Look, real Liberals already know how to reduce poverty and if you stay on this course you dramatically reduce poverty to the point where our poverty numbers are somewhere where Canada and Europe’s are, which is around ten percent. You need a strong economy for everyone where not just jobs are being created with low unemployment. But a lot of good jobs and without that even for people on public assistance who’ve just finished their education or job training, they won’t be able to find a good job for the most part and may now need to get on Unemployment Insurance.

For people on Welfare Insurance so these people can pay their bills in the short-term as they are improving themselves and getting ready to join the workforce full-time with a good job. And the LBJ War on Poverty got the cash assistance part right. Actually the FDR New Deal did that in the 1930s. And President Bill Clinton and Speaker Newt Gingrich got the short-term cash assistance part right in the 1990s with Welfare to Work. So people on Welfare get the message and are motivated to finish their education and prepare themselves to go to work. 

If you are on Welfare Insurance and you do not even have a high school diploma, you are going to have a hard time holding down a fast-food job let alone finding yourself a good job that pays all of your bills. And high school dropouts are not uncommon for people on public assistance. So for those without a high diploma or GED, they need to get that. And then they are going to need to take college courses or be in job training programs to get themselves marketable vocational skills. So they have the skills that they need to get themselves a good job and be able to hold on to it. If they already have their high school diploma, well that is good, but now it is time to be in community college. Or a vocational program to further their education.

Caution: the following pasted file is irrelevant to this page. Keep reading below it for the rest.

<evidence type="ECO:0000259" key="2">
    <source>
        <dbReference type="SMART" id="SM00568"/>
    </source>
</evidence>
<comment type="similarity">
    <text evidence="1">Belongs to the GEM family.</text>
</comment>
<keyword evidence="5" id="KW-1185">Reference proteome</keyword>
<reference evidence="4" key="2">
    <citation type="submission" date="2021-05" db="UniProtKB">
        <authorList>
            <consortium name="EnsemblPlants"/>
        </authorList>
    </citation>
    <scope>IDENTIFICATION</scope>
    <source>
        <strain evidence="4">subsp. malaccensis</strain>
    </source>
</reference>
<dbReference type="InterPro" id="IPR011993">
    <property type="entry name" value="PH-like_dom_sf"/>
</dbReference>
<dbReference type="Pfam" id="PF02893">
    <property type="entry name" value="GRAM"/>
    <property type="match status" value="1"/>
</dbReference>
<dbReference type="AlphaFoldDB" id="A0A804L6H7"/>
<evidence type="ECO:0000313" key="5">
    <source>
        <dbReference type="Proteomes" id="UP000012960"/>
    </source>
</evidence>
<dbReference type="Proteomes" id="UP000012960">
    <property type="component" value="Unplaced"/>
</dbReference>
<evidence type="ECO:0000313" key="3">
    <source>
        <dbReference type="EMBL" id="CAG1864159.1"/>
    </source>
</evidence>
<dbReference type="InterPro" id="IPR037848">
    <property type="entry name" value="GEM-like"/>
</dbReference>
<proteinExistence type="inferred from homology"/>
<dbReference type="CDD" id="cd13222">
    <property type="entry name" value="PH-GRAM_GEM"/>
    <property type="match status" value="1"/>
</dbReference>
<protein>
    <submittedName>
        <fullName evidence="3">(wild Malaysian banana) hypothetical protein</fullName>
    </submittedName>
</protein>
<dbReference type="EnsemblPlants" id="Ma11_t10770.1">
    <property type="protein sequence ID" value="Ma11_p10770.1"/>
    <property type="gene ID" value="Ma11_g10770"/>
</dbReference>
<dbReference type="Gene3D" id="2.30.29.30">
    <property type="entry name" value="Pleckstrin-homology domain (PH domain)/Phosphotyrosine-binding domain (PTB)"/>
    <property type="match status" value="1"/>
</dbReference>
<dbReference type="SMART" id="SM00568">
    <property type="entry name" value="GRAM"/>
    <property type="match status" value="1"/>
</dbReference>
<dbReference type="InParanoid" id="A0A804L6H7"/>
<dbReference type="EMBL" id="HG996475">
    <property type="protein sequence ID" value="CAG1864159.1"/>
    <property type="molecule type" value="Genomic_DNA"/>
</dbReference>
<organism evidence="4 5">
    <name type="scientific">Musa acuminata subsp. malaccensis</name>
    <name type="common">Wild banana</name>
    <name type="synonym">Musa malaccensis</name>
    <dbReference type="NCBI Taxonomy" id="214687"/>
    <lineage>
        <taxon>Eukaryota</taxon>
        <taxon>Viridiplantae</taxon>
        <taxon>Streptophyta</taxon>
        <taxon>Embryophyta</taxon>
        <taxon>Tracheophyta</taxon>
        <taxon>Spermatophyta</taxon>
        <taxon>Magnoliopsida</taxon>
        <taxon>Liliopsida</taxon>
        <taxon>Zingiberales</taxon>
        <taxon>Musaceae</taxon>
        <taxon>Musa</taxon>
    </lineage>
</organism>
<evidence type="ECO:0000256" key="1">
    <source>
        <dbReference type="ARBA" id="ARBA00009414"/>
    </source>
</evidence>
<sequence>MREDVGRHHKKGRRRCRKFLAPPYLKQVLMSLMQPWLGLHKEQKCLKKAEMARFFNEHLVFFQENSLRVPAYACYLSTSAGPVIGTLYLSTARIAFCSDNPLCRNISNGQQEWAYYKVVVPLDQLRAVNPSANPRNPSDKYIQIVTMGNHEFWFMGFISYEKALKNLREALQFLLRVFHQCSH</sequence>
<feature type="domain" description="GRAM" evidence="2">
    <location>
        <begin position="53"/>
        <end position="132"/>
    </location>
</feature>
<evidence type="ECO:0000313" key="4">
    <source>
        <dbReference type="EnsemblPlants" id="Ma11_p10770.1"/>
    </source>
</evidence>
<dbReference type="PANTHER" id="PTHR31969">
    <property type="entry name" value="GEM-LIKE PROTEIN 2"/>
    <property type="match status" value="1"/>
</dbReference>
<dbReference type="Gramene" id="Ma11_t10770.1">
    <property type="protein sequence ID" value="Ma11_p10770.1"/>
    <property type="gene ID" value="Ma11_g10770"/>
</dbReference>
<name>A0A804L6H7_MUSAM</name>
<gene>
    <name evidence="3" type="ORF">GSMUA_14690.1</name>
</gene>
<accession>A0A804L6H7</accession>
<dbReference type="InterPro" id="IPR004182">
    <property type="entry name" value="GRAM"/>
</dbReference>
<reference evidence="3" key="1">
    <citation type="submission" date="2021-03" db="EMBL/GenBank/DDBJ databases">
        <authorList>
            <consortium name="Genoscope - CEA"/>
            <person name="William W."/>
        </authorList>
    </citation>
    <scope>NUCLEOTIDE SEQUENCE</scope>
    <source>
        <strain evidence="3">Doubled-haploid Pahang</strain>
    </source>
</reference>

Last, but definitely not least job placement, but being placed in a good full-time job. That pays them enough to cover their own cost of living expenses and make them able to leave public assistance all together. And one of the beauties of Welfare to Work is that it combined all four of these factors. And we actually did see in the late 1990s and early 2000s and since people who use to be on Welfare going to work with good full-time jobs and a lot of them managing a business. Or even owning their own business which are real rags to riches stories. That if you call yourself a Progressive, you should be celebrating and not trying to put down.

We know what works in reducing poverty in America. We got that down to actually thirteen percent during the Bill Clinton Administration with polices like this. Then Governor Bill Clinton ran on welfare reform when he was running for president in 1991-92. Republicans especially governors had similar ideas in the early and mid 1990s as well. Actually then Governor Mike Dukakis ran on the same welfare reform ideas when he ran for president in 1988. So we know what to do and Liberal Democrats have supported these proposals for almost thirty years now. It is just a matter of getting back to this approach and having a Republican Party that gets back to their roots. Instead of just saying government has no role here.